Rodeo fans go “Behind the Chutes” at the Greeley Stampede

Joe Wasung, left, and Jerod Lichtenberg show the group what bull riders use to stay on the bull during one of the Greeley Stampede's "Behind the Chutes" tours on June 28 in Greeley.
Photo by Samantha Fox |

The Greeley Stampede offers the chance for rodeo fans and newbies, alike, to go “Behind the Chutes” on rodeo days to learn and see what goes on before the rodeo begins.

The tours are offered an hour and a half before the rodeo events, and there are a limited number of spots for each tour. The small groups make it easier to ask questions and interact with some of the guest speakers during the 30-minute tour.

Among those were a couple of wranglers who volunteer with the Greeley Stampede.

Joe Wasung and Jerod Lichtenberg spoke with the June 28 tour group about the process cowboys go through during non-timed events.

They showed the bull rope cowboys use for bullriding, which surprised those in the group. The thought of the cowboy being responsible for keeping the bull rope intact was a new concept for many of them.

But so was the idea that if the cowboy doesn’t keep the rope in just the right way, he’ll get his hand stuck while exiting the bull’s back.

“It was really cool to see how the ropes go around the (bulls) and horses and how important that actually is,” said tour participant Johanna Hunteman of Greeley.

The group wasn’t filled with people who never have seen a rodeo before. Some, like Hunteman, Jessica Kennymore and Alexis Bebell, have gone to the rodeo for about 14 years, but there were still things they didn’t know, like scoring.

All three of them talked before the tour even started about rodeos they’ve attended in the past where cowboys look like they had a great ride, but they didn’t end with a top score.


For those who don’t follow rodeo close enough to know, it’s because the quality of the animal factors into the scoring. In bullriding, if someone stays on a bull that bucks harder than others, that will lead to more points than someone who might stay longer on a bull that isn’t bucking as hard.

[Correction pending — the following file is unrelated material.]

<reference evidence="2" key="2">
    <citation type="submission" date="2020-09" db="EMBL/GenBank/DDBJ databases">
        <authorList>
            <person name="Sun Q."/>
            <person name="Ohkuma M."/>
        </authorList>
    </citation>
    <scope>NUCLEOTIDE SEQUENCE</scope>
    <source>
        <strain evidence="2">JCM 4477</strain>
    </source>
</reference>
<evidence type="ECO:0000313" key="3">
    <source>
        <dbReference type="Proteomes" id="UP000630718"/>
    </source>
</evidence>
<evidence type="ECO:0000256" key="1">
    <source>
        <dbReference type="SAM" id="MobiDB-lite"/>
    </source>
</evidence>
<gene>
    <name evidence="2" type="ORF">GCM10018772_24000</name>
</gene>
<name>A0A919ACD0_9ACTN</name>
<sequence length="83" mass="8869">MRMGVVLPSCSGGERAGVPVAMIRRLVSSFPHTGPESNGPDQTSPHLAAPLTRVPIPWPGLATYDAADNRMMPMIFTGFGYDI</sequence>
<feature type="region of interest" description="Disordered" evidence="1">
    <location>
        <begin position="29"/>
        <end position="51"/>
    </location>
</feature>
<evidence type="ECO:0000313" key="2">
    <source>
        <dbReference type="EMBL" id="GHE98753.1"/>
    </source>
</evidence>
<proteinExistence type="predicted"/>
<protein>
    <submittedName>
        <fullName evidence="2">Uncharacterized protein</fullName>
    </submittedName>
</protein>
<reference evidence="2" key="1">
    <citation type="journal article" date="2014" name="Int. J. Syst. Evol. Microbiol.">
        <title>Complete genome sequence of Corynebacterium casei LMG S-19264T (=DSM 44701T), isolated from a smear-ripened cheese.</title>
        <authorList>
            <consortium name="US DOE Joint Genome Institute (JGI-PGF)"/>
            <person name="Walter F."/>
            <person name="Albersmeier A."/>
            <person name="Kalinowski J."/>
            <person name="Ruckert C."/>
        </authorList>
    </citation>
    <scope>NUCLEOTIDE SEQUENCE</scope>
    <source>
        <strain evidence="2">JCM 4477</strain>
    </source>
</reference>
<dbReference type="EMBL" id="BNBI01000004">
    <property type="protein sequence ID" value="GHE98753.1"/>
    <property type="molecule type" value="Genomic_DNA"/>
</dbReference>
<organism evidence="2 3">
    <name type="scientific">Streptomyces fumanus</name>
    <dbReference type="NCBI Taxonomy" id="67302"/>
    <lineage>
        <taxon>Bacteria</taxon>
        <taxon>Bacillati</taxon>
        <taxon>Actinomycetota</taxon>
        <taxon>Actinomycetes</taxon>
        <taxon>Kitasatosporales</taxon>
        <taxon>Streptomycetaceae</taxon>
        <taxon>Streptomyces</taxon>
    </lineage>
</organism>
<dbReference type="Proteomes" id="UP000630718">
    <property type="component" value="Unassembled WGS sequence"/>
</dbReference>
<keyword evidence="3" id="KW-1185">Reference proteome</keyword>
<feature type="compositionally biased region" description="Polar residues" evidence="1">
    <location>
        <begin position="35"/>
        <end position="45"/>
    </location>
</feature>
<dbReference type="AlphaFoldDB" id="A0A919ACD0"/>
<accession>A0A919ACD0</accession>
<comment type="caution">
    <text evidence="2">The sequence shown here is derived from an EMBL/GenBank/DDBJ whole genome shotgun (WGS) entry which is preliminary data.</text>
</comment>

Kennymore said it was cool to learn the bulls also are auditioning for the National Finals Rodeo in Las Vegas, just like the cowboys.

Most don’t think about animals auditioning for a rodeo competition, but if an animal is part of the scoring, it’s important that the best and toughest are available.

On the other end of the Greeley Stampede Arena is the starting point for the timed events. Those on the tour learned how wranglers check to see if a horse was released too early, which causes a 10 second penalty.

If that happens, the rider has almost no chance of winning unless every other rider gets the same penalty. It’s technically possible but completely improbable.

The tour allowed people to ask questions about anything they’ve wondered about rodeo and also see the Stampede Arena closer than most besides the wranglers, cowboys and staff.

It’s set at 30 minutes for people to go on the tour with plenty of time to watch the rodeo that night with more understanding of the sport. At the conclusion, a Rodeo 101 class is about to start. The Stampede has members of the Colorado State University Rodeo Club host Rodeo 101, which goes more in depth on the ins and outs of the rodeo. ❖

— Fox is a reporter for The Fence Post. She can be reached at (970) 392-4410, or on Twitter @FoxonaFarm.